The US Air Force Research Laboratory (AFRL) will fund a second example of a reusable hypersonic flight vehicle built by American start-up Stratolaunch.

Mojave, California-based Stratolaunch said on 12 October it has won a contract from the AFRL to support the flight of a second reusable TalonA hypersonic test platform – designated TA-3.

TalonA Stratolaunch

Source: Domenic Moen/Stratolaunch


“We’re pleased AFRL chose to support the flight of TA-3 and continues to see value in our approach to low cost, high-cadence flight test,” says Zachary Krevor, chief executive of Stratolaunch.

The value of the contract was not disclosed.

That award follows a similar AFRL contract in November 2022 to help fund the first flight of an expendable TalonA type, which carried the designation TA-1.

Stratolaunch hopes to complete the hypersonic TA-1 flight before the end of 2023. Hypersonic is generally defined as speeds at or above Mach 5.

230113- Stratolaunch Talon Photo Chase-091

Source: Stratolaunch

Stratolaunch has conducted at least 11 captive carry test flights with a TalonA testbed, including the first separation drop test in May 2023

Two follow-on TalonAs, which are designed to be fully reusable, were designated TA-2 and TA-3 by Stratolaunch.

The company’s goal with TalonA is not to produce an end-user aircraft for military or civil hypersonic flight. Rather, Stratolaunch aims to provide a reusable flight test platform that will reduce both the cost and time associated with hypersonic development.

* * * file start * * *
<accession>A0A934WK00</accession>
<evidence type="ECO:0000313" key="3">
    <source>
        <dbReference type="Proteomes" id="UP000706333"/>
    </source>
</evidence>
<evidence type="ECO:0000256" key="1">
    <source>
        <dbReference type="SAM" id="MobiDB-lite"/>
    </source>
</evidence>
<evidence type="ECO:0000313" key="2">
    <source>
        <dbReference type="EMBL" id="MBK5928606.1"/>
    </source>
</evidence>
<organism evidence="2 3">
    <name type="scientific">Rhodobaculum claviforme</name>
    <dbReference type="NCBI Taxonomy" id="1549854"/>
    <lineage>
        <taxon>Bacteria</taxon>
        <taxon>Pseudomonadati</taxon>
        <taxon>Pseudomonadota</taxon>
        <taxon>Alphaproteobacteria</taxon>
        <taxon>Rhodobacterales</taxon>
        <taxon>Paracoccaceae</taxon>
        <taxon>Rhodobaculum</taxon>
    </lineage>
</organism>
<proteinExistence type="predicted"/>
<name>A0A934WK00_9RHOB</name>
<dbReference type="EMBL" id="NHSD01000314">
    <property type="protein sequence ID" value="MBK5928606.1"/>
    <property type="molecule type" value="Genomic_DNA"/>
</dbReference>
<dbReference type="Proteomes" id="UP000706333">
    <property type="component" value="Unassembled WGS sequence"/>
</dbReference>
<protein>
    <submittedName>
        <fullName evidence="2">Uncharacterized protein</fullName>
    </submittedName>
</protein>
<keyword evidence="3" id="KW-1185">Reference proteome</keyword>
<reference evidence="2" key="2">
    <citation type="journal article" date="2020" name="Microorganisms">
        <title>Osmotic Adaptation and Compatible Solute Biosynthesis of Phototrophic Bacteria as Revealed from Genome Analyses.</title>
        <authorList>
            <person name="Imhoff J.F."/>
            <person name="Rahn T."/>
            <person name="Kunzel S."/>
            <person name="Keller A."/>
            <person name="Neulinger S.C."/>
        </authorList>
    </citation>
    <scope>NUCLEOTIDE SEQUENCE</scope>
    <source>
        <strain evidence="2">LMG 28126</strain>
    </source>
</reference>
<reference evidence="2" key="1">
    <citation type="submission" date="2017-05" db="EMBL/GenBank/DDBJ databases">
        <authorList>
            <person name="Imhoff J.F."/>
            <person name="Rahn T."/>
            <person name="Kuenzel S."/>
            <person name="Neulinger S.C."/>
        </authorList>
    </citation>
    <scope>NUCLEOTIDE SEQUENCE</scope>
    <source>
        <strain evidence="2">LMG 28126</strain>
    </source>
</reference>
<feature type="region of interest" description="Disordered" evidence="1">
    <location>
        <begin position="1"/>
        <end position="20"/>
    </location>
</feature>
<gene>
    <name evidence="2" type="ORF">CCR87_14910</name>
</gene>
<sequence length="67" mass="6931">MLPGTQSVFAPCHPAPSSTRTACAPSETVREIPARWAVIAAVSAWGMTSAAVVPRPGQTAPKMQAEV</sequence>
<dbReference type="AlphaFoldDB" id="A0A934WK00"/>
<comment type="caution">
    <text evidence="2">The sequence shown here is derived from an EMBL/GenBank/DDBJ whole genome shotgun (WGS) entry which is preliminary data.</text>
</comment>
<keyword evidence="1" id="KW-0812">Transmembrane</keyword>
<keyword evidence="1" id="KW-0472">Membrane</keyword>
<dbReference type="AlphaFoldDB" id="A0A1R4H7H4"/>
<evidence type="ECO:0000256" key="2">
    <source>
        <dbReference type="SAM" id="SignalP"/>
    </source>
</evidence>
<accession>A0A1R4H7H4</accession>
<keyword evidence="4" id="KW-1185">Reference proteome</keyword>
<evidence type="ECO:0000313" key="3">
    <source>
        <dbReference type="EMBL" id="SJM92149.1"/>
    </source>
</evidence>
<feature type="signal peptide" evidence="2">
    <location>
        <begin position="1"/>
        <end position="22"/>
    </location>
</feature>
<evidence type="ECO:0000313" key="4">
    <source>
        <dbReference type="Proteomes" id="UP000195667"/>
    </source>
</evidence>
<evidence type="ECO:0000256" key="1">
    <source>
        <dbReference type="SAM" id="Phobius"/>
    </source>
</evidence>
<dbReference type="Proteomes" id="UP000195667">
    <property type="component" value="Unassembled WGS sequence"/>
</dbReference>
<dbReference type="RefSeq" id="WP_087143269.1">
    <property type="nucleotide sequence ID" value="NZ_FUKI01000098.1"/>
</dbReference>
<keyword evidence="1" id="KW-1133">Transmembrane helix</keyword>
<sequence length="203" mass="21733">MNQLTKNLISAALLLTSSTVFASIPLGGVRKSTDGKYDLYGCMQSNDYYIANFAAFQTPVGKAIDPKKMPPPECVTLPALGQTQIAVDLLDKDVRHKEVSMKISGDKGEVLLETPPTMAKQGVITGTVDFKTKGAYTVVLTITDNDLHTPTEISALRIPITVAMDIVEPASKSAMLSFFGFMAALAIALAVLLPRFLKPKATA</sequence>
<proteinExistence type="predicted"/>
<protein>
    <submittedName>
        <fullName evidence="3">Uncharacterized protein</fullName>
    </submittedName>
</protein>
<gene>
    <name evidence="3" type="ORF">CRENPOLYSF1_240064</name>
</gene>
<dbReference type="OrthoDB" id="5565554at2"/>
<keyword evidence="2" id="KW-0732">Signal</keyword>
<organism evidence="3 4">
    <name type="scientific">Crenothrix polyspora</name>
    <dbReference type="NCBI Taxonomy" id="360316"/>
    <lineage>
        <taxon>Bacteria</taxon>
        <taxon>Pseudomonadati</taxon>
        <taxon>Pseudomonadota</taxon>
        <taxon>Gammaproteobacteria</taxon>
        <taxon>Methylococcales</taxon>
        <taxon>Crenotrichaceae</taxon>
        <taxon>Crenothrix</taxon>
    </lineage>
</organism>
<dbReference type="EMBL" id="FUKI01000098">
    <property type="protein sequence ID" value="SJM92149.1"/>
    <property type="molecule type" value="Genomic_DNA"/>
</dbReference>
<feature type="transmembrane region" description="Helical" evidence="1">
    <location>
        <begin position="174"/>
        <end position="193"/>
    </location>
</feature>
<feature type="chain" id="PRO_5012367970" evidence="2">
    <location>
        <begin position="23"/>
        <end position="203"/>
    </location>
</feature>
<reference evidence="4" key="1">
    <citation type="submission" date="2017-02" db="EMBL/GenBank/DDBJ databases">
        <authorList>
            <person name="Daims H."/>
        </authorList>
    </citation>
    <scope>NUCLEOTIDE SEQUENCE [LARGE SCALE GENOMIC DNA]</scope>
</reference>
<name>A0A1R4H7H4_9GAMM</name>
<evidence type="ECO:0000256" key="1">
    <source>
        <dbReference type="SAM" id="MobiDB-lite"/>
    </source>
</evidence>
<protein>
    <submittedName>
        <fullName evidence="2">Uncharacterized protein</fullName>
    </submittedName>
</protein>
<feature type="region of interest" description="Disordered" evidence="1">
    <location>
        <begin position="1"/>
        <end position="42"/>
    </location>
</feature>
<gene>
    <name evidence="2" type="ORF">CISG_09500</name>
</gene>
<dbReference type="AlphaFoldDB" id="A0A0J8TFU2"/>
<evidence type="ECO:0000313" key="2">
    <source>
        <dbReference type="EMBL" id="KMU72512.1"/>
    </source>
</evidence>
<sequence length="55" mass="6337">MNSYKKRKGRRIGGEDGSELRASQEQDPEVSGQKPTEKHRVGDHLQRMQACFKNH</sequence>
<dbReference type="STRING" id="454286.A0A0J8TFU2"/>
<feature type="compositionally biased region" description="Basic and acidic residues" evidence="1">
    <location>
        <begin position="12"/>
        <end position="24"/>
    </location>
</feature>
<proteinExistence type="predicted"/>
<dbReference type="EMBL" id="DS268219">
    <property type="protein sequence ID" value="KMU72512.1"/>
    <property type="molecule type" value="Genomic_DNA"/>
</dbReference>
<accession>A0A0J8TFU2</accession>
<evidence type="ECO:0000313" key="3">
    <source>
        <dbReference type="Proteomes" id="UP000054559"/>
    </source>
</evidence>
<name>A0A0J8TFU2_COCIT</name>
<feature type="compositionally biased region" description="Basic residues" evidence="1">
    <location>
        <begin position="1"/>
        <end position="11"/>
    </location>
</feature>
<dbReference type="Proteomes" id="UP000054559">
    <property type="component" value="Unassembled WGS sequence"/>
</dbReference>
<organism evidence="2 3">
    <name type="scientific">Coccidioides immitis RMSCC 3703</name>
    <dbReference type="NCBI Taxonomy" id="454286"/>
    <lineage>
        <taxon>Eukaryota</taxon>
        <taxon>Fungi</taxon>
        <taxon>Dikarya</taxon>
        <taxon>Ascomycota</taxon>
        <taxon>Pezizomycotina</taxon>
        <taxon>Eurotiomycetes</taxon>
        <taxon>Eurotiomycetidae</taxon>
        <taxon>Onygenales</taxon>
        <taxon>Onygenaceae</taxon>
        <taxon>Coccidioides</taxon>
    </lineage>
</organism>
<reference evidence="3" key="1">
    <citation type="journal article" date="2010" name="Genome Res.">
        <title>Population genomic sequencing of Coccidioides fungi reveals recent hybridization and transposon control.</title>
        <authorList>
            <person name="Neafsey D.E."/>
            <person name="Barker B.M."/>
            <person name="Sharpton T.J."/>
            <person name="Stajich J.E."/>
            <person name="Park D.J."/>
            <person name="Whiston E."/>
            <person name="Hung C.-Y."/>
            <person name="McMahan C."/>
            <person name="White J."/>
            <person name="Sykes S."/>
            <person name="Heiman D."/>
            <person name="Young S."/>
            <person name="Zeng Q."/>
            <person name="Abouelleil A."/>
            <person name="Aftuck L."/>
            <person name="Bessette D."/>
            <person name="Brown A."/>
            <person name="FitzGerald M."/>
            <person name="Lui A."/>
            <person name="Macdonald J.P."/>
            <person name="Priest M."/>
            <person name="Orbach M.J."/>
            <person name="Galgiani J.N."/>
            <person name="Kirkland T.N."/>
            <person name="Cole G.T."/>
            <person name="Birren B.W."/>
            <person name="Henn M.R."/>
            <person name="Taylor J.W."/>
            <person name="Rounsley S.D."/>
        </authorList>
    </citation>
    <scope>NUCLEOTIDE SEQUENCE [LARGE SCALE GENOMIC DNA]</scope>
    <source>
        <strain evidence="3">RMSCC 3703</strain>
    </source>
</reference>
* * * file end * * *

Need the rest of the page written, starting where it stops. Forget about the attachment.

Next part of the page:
“Stratolaunch’s repeatable approach enables rapid, iterative testing – increasing the pace of access to the hypersonic environment, while reducing development cost, schedule and risk,” the company says.

TalonA will have the ability to fly a variety of hypersonic flight profiles, according to Stratolaunch, while carrying customised payload experiments on board.

Making use of a separate, “captive carry” over-wing aircraft known as Roc, TalonA vehicles will be carried aloft for an air drop manoeuvre, before accelerating into rocket-powered hypersonic flight.

With a 117m (385ft) wingspan, powered by six engines originally developed for the Boeing 747 commercial airframe, Stratolaunch calls Roc the “world’s largest operating aircraft”.

The company says Roc boasts a capacity of 226,800kg (500,000lb). The TalonA is carried below the wing and in between the twin fuselages.

It earlier had conducted captive carry test flights with a TalonA testbed, designated TA-0, including a successful separation drop test.

See video of hot fire testing of the Usra Major Hadley rocket engine that powers the TalonA: